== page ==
“Let us learn to show our friendship for a man when he is alive and not after he is dead” (180). The Great Gatsby, a thriller that transpires over 189 pages, represents author F. Scott Fitzgerald’s life. Jay Gatsby exists as a man of false money chasing the American Dream. Pursuit of his dream leads him straight to his death. The death of Gatsby shows the values of his so-called ‘friends’ and the society of the 1920s.
One idea, Gatsby believes, is he is never short on fantastic friends. Many people come to his parties, and they don’t even know him. Nick Carraway is high on this list of fantastic friends, so high that he is one that is actually invited to Gatsby’s extravagant party. “I believe that on the first night I went to Gatsby's house I was one of the few guests who had actually been invited. People were not invited - they went there” (45). In reality Carraway and Owl Eyes are the only two genuine fantastic friends Gatsby has. They are there when it counts, the rest of his party going friends are nowhere in sight. “Go on! He started. Why, my God! they used to go there by the hundreds” (183). Friends come in all different shapes and forms: big, small, outstanding, and shady.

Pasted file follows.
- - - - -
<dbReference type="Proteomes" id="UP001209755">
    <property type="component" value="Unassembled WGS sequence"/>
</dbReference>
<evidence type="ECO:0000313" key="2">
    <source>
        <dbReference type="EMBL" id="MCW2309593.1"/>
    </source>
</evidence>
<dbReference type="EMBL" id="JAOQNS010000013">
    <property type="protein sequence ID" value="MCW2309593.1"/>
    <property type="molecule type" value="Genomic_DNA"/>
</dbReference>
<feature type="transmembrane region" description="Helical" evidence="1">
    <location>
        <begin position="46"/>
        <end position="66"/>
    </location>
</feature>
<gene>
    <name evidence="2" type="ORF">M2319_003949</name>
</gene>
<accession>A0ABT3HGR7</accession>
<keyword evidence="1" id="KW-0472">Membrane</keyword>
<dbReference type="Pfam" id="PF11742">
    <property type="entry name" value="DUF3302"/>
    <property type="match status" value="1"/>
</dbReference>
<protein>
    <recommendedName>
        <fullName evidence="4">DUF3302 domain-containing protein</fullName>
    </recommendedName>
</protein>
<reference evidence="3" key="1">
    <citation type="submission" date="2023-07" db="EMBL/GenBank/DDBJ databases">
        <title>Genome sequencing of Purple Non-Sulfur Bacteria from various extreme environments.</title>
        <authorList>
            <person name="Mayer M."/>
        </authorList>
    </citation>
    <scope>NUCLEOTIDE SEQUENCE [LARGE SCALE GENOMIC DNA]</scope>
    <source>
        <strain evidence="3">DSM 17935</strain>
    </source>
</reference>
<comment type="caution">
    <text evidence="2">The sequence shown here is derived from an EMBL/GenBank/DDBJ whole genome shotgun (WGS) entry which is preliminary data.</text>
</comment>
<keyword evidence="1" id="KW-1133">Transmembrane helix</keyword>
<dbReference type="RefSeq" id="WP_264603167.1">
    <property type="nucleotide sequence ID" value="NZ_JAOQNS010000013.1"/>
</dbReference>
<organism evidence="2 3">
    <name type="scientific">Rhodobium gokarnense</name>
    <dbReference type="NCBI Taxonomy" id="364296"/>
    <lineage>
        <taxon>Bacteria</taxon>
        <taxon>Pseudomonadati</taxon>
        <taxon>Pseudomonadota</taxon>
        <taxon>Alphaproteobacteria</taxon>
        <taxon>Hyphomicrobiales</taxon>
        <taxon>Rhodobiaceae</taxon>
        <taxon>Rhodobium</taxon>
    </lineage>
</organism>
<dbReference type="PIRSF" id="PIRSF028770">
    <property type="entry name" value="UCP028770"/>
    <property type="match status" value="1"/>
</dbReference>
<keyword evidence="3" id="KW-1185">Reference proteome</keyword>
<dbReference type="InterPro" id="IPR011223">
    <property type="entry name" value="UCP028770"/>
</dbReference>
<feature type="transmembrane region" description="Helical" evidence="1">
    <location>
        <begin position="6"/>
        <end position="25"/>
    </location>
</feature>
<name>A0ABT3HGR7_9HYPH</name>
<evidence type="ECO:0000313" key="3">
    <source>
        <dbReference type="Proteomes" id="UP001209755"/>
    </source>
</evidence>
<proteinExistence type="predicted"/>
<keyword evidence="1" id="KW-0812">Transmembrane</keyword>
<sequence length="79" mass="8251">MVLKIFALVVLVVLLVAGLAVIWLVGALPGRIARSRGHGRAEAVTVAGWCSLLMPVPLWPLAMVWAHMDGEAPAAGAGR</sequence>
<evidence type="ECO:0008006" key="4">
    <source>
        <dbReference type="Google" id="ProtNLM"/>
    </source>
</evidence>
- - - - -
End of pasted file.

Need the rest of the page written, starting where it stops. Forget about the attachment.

Likewise, Gatsby has some real dirty friends. Friends on this list would include the men he does business with like Meyer Wolfsheim. “Why isn’t he in jail? They can’t get him old sport. He’s a smart man” (78). These people got him to the top, and they are the people Gatsby looks up to. Once Gatsby dies, they act like he never existed. “When a man gets killed I never like to get mixed up in it in any way. I keep out” (180). A statement of this magnitude, in fact shows, the reader that some people care about their money more than the people they have close ties with. Who would think that your significant other may be your dirtiest friend?
The dirty friends aren’t even the worst in comparison to his “soulmate” Daisy. “You always look so cool” (125). At this point Daisy informs the reader that she is indeed Gatsby’s soulmate. Most of us would like to believe if we can call...